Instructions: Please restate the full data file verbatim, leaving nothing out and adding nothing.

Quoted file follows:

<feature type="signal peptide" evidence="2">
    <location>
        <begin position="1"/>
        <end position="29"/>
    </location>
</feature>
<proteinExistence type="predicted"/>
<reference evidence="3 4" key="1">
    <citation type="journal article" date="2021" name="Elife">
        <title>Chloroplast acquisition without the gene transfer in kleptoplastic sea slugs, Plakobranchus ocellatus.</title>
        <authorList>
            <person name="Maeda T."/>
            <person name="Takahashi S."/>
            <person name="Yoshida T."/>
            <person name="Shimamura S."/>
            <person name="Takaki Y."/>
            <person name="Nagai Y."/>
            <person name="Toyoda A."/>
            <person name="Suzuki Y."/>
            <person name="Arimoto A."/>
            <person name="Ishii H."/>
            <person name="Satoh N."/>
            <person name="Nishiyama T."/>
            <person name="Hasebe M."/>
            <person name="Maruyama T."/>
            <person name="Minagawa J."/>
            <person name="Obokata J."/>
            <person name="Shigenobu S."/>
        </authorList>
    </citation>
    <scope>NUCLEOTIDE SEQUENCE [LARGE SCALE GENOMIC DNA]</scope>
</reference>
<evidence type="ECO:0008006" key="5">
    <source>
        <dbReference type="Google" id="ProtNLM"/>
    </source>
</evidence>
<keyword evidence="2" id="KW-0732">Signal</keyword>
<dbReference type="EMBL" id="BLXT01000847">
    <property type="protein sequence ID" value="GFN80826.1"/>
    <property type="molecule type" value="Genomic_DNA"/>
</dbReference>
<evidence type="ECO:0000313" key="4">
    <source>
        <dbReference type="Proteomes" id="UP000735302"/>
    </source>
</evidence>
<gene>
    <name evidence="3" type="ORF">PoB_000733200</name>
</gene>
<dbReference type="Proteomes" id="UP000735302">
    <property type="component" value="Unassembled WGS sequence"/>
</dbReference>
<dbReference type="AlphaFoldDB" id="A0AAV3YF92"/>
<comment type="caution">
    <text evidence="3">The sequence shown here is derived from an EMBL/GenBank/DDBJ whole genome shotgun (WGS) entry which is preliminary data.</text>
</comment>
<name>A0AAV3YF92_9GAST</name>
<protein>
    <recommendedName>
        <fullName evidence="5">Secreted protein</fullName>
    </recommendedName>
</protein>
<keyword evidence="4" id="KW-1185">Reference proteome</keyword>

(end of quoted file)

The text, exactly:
<feature type="signal peptide" evidence="2">
    <location>
        <begin position="1"/>
        <end position="29"/>
    </location>
</feature>
<proteinExistence type="predicted"/>
<reference evidence="3 4" key="1">
    <citation type="journal article" date="2021" name="Elife">
        <title>Chloroplast acquisition without the gene transfer in kleptoplastic sea slugs, Plakobranchus ocellatus.</title>
        <authorList>
            <person name="Maeda T."/>
            <person name="Takahashi S."/>
            <person name="Yoshida T."/>
            <person name="Shimamura S."/>
            <person name="Takaki Y."/>
            <person name="Nagai Y."/>
            <person name="Toyoda A."/>
            <person name="Suzuki Y."/>
            <person name="Arimoto A."/>
            <person name="Ishii H."/>
            <person name="Satoh N."/>
            <person name="Nishiyama T."/>
            <person name="Hasebe M."/>
            <person name="Maruyama T."/>
            <person name="Minagawa J."/>
            <person name="Obokata J."/>
            <person name="Shigenobu S."/>
        </authorList>
    </citation>
    <scope>NUCLEOTIDE SEQUENCE [LARGE SCALE GENOMIC DNA]</scope>
</reference>
<evidence type="ECO:0008006" key="5">
    <source>
        <dbReference type="Google" id="ProtNLM"/>
    </source>
</evidence>
<keyword evidence="2" id="KW-0732">Signal</keyword>
<dbReference type="EMBL" id="BLXT01000847">
    <property type="protein sequence ID" value="GFN80826.1"/>
    <property type="molecule type" value="Genomic_DNA"/>
</dbReference>
<evidence type="ECO:0000313" key="4">
    <source>
        <dbReference type="Proteomes" id="UP000735302"/>
    </source>
</evidence>
<gene>
    <name evidence="3" type="ORF">PoB_000733200</name>
</gene>
<dbReference type="Proteomes" id="UP000735302">
    <property type="component" value="Unassembled WGS sequence"/>
</dbReference>
<dbReference type="AlphaFoldDB" id="A0AAV3YF92"/>
<comment type="caution">
    <text evidence="3">The sequence shown here is derived from an EMBL/GenBank/DDBJ whole genome shotgun (WGS) entry which is preliminary data.</text>
</comment>
<name>A0AAV3YF92_9GAST</name>
<protein>
    <recommendedName>
        <fullName evidence="5">Secreted protein</fullName>
    </recommendedName>
</protein>
<keyword evidence="4" id="KW-1185">Reference proteome</keyword>